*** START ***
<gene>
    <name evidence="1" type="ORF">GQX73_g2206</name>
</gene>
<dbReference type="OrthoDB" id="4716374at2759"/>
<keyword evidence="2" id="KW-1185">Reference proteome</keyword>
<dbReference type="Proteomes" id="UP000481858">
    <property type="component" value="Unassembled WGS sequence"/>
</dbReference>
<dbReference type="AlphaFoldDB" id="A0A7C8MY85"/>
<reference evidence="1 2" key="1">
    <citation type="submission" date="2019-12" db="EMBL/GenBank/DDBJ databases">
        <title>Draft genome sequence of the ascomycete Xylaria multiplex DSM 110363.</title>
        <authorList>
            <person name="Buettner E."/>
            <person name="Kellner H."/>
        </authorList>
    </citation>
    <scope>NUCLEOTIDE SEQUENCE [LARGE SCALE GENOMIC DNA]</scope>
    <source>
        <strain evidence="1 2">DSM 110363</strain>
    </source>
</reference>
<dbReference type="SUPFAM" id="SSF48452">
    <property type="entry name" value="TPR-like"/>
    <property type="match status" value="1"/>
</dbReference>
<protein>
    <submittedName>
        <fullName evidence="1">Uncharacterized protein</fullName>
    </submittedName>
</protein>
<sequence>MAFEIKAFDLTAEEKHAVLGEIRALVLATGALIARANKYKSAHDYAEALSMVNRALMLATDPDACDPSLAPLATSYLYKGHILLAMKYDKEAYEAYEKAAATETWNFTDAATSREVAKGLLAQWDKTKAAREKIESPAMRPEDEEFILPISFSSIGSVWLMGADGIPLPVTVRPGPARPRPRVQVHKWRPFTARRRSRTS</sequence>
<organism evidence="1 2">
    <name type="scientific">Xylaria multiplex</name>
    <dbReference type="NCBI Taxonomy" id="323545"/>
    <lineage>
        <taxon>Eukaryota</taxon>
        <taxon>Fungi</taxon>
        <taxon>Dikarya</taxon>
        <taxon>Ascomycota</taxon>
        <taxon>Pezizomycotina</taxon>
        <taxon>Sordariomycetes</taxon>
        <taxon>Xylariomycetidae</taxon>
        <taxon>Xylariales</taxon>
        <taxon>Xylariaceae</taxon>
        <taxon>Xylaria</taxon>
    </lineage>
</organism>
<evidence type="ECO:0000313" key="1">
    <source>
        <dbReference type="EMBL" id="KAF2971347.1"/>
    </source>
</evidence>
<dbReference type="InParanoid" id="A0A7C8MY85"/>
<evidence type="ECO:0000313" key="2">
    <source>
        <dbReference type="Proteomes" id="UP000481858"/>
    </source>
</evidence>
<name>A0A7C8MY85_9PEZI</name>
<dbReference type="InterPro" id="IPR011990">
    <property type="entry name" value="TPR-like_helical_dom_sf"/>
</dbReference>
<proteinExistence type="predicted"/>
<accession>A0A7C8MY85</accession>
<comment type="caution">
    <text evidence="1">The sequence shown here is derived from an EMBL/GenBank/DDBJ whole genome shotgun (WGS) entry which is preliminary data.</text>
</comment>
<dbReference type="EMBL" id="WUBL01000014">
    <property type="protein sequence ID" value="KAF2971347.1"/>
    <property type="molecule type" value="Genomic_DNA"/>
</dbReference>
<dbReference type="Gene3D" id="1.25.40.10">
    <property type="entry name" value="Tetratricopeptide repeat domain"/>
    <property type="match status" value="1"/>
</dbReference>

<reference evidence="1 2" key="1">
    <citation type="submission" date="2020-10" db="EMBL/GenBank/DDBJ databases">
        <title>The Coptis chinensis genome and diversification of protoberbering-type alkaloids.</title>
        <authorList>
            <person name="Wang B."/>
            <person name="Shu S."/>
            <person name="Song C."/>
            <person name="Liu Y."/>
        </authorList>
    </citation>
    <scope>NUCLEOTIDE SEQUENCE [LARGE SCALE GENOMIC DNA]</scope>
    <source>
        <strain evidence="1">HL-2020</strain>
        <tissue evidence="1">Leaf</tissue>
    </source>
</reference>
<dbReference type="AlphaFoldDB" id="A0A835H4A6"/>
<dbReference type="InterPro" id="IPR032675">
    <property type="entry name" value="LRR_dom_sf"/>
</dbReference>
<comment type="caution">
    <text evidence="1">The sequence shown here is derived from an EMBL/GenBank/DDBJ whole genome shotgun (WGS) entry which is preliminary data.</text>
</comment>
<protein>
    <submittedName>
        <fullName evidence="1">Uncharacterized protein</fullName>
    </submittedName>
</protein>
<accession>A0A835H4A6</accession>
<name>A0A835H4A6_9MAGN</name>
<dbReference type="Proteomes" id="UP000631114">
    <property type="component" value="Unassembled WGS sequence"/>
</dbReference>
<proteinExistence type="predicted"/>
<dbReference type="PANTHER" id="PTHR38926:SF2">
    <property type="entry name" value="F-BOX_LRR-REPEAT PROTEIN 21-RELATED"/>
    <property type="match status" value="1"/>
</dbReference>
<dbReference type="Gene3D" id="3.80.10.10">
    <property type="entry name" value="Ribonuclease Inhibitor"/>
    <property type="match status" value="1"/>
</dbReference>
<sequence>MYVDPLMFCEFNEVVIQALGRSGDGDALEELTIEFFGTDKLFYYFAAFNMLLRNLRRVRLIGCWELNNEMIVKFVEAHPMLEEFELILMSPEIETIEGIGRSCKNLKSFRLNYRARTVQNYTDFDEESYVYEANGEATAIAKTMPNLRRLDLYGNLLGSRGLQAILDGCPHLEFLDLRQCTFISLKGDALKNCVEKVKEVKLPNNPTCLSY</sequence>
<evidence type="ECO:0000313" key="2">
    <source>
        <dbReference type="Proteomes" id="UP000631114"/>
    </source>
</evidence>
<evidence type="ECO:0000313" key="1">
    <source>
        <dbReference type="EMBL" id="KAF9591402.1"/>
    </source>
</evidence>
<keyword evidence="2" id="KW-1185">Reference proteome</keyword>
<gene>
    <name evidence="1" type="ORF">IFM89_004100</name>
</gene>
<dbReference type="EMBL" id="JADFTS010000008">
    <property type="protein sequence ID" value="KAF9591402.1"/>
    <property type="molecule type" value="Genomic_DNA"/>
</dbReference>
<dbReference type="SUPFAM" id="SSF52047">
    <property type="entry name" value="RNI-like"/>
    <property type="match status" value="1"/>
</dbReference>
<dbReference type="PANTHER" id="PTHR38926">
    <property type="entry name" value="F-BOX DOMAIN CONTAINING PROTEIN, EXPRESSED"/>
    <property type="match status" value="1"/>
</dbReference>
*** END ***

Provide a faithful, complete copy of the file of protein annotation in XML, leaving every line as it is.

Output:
<gene>
    <name evidence="1" type="ORF">GQX73_g2206</name>
</gene>
<dbReference type="OrthoDB" id="4716374at2759"/>
<keyword evidence="2" id="KW-1185">Reference proteome</keyword>
<dbReference type="Proteomes" id="UP000481858">
    <property type="component" value="Unassembled WGS sequence"/>
</dbReference>
<dbReference type="AlphaFoldDB" id="A0A7C8MY85"/>
<reference evidence="1 2" key="1">
    <citation type="submission" date="2019-12" db="EMBL/GenBank/DDBJ databases">
        <title>Draft genome sequence of the ascomycete Xylaria multiplex DSM 110363.</title>
        <authorList>
            <person name="Buettner E."/>
            <person name="Kellner H."/>
        </authorList>
    </citation>
    <scope>NUCLEOTIDE SEQUENCE [LARGE SCALE GENOMIC DNA]</scope>
    <source>
        <strain evidence="1 2">DSM 110363</strain>
    </source>
</reference>
<dbReference type="SUPFAM" id="SSF48452">
    <property type="entry name" value="TPR-like"/>
    <property type="match status" value="1"/>
</dbReference>
<protein>
    <submittedName>
        <fullName evidence="1">Uncharacterized protein</fullName>
    </submittedName>
</protein>
<sequence>MAFEIKAFDLTAEEKHAVLGEIRALVLATGALIARANKYKSAHDYAEALSMVNRALMLATDPDACDPSLAPLATSYLYKGHILLAMKYDKEAYEAYEKAAATETWNFTDAATSREVAKGLLAQWDKTKAAREKIESPAMRPEDEEFILPISFSSIGSVWLMGADGIPLPVTVRPGPARPRPRVQVHKWRPFTARRRSRTS</sequence>
<organism evidence="1 2">
    <name type="scientific">Xylaria multiplex</name>
    <dbReference type="NCBI Taxonomy" id="323545"/>
    <lineage>
        <taxon>Eukaryota</taxon>
        <taxon>Fungi</taxon>
        <taxon>Dikarya</taxon>
        <taxon>Ascomycota</taxon>
        <taxon>Pezizomycotina</taxon>
        <taxon>Sordariomycetes</taxon>
        <taxon>Xylariomycetidae</taxon>
        <taxon>Xylariales</taxon>
        <taxon>Xylariaceae</taxon>
        <taxon>Xylaria</taxon>
    </lineage>
</organism>
<evidence type="ECO:0000313" key="1">
    <source>
        <dbReference type="EMBL" id="KAF2971347.1"/>
    </source>
</evidence>
<dbReference type="InParanoid" id="A0A7C8MY85"/>
<evidence type="ECO:0000313" key="2">
    <source>
        <dbReference type="Proteomes" id="UP000481858"/>
    </source>
</evidence>
<name>A0A7C8MY85_9PEZI</name>
<dbReference type="InterPro" id="IPR011990">
    <property type="entry name" value="TPR-like_helical_dom_sf"/>
</dbReference>
<proteinExistence type="predicted"/>
<accession>A0A7C8MY85</accession>
<comment type="caution">
    <text evidence="1">The sequence shown here is derived from an EMBL/GenBank/DDBJ whole genome shotgun (WGS) entry which is preliminary data.</text>
</comment>
<dbReference type="EMBL" id="WUBL01000014">
    <property type="protein sequence ID" value="KAF2971347.1"/>
    <property type="molecule type" value="Genomic_DNA"/>
</dbReference>
<dbReference type="Gene3D" id="1.25.40.10">
    <property type="entry name" value="Tetratricopeptide repeat domain"/>
    <property type="match status" value="1"/>
</dbReference>

<reference evidence="1 2" key="1">
    <citation type="submission" date="2020-10" db="EMBL/GenBank/DDBJ databases">
        <title>The Coptis chinensis genome and diversification of protoberbering-type alkaloids.</title>
        <authorList>
            <person name="Wang B."/>
            <person name="Shu S."/>
            <person name="Song C."/>
            <person name="Liu Y."/>
        </authorList>
    </citation>
    <scope>NUCLEOTIDE SEQUENCE [LARGE SCALE GENOMIC DNA]</scope>
    <source>
        <strain evidence="1">HL-2020</strain>
        <tissue evidence="1">Leaf</tissue>
    </source>
</reference>
<dbReference type="AlphaFoldDB" id="A0A835H4A6"/>
<dbReference type="InterPro" id="IPR032675">
    <property type="entry name" value="LRR_dom_sf"/>
</dbReference>
<comment type="caution">
    <text evidence="1">The sequence shown here is derived from an EMBL/GenBank/DDBJ whole genome shotgun (WGS) entry which is preliminary data.</text>
</comment>
<protein>
    <submittedName>
        <fullName evidence="1">Uncharacterized protein</fullName>
    </submittedName>
</protein>
<accession>A0A835H4A6</accession>
<name>A0A835H4A6_9MAGN</name>
<dbReference type="Proteomes" id="UP000631114">
    <property type="component" value="Unassembled WGS sequence"/>
</dbReference>
<proteinExistence type="predicted"/>
<dbReference type="PANTHER" id="PTHR38926:SF2">
    <property type="entry name" value="F-BOX_LRR-REPEAT PROTEIN 21-RELATED"/>
    <property type="match status" value="1"/>
</dbReference>
<dbReference type="Gene3D" id="3.80.10.10">
    <property type="entry name" value="Ribonuclease Inhibitor"/>
    <property type="match status" value="1"/>
</dbReference>
<sequence>MYVDPLMFCEFNEVVIQALGRSGDGDALEELTIEFFGTDKLFYYFAAFNMLLRNLRRVRLIGCWELNNEMIVKFVEAHPMLEEFELILMSPEIETIEGIGRSCKNLKSFRLNYRARTVQNYTDFDEESYVYEANGEATAIAKTMPNLRRLDLYGNLLGSRGLQAILDGCPHLEFLDLRQCTFISLKGDALKNCVEKVKEVKLPNNPTCLSY</sequence>
<evidence type="ECO:0000313" key="2">
    <source>
        <dbReference type="Proteomes" id="UP000631114"/>
    </source>
</evidence>
<evidence type="ECO:0000313" key="1">
    <source>
        <dbReference type="EMBL" id="KAF9591402.1"/>
    </source>
</evidence>
<keyword evidence="2" id="KW-1185">Reference proteome</keyword>
<gene>
    <name evidence="1" type="ORF">IFM89_004100</name>
</gene>
<dbReference type="EMBL" id="JADFTS010000008">
    <property type="protein sequence ID" value="KAF9591402.1"/>
    <property type="molecule type" value="Genomic_DNA"/>
</dbReference>
<dbReference type="SUPFAM" id="SSF52047">
    <property type="entry name" value="RNI-like"/>
    <property type="match status" value="1"/>
</dbReference>
<dbReference type="PANTHER" id="PTHR38926">
    <property type="entry name" value="F-BOX DOMAIN CONTAINING PROTEIN, EXPRESSED"/>
    <property type="match status" value="1"/>
</dbReference>